Deep Purple

TrackAlbum / Single
HushShades Of Deep Purple
Smoke On The WaterMachine Head
Woman From TokyoWho Do We Think We Are
Soldier Of FortuneStormbringer
Black NightHarvest HAR 5020
Strange Kind Of WomanHarvest HAR 5033
Child In TimeDeep Purple In Rock
Highway StarMachine Head
Pictures Of HomeMachine Head

Deep Purple photo 1

Deep Purple (l to r): Roger Glover, Ritchie Blackmore,
Ian Gillan, Jon Lord, Ian Paice



Purple playlist




Contributor: David Lewis & Andrew Shields

The history of Deep Purple is convoluted. Maybe only Fleetwood Mac has as complicated and confusing a history. Fans divide it into five main periods – Marks 1 II, III IV and V – but even then you can find further subdivisions.

The classic lineup is Mark II – which featured Ian Gillan on vocals, Ritchie Blackmore on guitar, Jon Lord on keyboards, Roger Glover on bass and Ian Paice on drums. However, notable vocalists have included Rod Evans, David Coverdale and Joe Lynn Turner. Blackmore’s guitar has probably the biggest impact, but the tragic figure of Tommy Bolin was the guitarist for a brief period in the 1970s, and Steve Morse has played in Mark V for longer than Blackmore. Glenn Hughes has served on bass. Paice is the only consistent member after the untimely and tragic death of Lord.

Deep Purple poster 2

Their first big hit was Hush and it shows the start of the evolution of the band. Rod Evans is a great vocalist, but the band grew in another direction and he was to be replaced by Ian Gillan. This is a solid song, with a great chorus. Originally written by Joe South and performed by Billy Joe Royal, the Deep Purple version is notable for its less subtle approach. Evans has a rounder tone to Royal and doesn’t quite have the dynamic range of Royal. Blackmore’s aggressive guitar howls, wails, stutters, and makes the song something else. Also, Lord shows his formidable organ chops. It’s a great version of a great song.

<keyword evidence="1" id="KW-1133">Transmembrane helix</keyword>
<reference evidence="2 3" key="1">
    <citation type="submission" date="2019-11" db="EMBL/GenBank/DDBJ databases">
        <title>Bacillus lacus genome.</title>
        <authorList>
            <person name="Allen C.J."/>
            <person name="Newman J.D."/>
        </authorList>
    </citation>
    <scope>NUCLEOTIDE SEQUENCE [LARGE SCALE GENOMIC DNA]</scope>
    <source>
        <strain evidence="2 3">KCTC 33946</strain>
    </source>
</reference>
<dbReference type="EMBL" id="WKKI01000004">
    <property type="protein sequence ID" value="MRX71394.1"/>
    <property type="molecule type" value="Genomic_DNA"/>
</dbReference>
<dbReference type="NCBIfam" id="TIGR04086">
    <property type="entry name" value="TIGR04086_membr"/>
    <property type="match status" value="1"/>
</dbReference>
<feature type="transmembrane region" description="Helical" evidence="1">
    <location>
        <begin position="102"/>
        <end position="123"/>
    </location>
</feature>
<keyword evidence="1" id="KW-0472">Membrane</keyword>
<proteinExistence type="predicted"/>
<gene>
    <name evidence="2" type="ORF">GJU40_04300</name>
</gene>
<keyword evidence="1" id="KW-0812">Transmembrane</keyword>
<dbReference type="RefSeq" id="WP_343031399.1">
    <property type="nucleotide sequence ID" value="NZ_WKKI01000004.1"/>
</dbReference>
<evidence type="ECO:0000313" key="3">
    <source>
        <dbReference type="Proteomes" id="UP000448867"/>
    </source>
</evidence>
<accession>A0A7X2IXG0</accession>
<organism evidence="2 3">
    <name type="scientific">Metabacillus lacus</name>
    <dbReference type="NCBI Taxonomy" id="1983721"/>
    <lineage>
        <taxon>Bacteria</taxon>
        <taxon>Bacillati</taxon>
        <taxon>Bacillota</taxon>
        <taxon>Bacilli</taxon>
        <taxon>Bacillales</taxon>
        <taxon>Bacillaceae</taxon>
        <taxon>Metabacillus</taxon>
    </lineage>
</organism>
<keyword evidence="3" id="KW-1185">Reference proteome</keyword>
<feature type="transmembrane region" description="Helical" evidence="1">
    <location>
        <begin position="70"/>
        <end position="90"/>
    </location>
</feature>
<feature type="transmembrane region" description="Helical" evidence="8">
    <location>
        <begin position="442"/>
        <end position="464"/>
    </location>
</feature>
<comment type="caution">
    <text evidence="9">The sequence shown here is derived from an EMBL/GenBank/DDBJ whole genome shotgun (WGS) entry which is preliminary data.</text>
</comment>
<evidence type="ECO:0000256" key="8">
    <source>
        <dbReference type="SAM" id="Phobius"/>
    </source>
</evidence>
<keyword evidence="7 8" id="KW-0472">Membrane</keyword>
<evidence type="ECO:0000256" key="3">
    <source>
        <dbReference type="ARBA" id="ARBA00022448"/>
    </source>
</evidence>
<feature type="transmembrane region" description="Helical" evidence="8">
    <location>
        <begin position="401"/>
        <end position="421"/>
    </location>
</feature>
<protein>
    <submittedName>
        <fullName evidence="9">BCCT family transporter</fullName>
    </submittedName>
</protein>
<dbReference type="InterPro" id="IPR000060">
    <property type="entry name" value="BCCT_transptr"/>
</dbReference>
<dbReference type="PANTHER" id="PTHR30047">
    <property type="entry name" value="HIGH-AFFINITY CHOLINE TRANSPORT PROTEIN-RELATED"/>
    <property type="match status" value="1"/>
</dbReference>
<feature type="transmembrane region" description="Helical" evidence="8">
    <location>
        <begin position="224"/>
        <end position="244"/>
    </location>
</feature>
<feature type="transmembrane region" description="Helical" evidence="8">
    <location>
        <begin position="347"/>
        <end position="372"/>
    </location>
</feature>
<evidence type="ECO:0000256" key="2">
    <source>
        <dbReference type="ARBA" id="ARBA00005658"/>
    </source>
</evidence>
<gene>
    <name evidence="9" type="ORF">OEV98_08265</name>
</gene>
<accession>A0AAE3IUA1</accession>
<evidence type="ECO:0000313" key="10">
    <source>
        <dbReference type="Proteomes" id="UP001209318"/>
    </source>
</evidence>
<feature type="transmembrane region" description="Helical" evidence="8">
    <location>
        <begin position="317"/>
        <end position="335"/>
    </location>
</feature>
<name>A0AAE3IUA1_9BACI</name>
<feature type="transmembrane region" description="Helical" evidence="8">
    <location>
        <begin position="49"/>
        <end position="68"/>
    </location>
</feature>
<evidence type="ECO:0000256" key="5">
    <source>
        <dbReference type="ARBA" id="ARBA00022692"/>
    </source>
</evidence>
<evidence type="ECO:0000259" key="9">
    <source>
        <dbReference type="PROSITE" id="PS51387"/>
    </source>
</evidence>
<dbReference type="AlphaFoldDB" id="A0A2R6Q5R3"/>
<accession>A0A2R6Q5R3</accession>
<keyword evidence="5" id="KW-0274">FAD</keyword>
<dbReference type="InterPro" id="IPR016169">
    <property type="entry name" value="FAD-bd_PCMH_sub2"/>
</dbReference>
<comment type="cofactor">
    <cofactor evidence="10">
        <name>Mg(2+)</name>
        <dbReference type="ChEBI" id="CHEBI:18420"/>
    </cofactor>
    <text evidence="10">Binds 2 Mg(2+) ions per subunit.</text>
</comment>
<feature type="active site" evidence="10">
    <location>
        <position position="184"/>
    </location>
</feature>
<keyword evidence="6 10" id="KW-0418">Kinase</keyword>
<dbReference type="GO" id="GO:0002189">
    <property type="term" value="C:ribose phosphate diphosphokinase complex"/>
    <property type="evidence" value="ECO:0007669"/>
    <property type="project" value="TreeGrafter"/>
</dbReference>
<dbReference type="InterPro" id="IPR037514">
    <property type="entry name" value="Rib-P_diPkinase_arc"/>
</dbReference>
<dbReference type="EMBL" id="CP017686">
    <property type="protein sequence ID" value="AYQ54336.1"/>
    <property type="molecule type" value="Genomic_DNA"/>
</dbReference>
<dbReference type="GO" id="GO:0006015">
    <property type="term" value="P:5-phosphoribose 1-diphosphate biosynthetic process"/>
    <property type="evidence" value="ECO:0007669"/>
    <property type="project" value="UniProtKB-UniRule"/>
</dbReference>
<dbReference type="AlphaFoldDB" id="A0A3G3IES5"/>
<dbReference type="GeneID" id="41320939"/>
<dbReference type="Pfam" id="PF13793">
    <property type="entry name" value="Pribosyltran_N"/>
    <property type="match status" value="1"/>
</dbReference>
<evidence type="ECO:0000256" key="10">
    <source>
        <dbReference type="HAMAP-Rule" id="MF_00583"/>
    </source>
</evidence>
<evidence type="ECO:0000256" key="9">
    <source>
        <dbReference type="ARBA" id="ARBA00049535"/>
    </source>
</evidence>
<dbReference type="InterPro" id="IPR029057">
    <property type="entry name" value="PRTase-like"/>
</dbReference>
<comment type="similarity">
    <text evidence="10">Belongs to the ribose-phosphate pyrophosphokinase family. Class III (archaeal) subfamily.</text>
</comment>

The next song is the sound of Wagner’s Lohengrin riding off to Valhalla – if he was on a Harley Davidson and brandishing a shotgun, not a sword. Apocalyptic chords thumping out a blues scale at high volume set the scene indelibly. To call it ‘primal’ undersells it a bit. If it wasn’t for the magnificent bass line, or that otherworldly keys (to say nothing of the drums), you might almost think this is a punk song. But in fact, it’s possibly the most important guitar riff of the rock era. It was the first riff we all played – on one string, in the wrong key. As we got better, we changed the key, but still played it wrong. (For you guitar players who don’t know, it’s played on the D and G strings, without a plectrum. Give it a go, you’ll see what I mean.) You probably already know this is Smoke On The Water.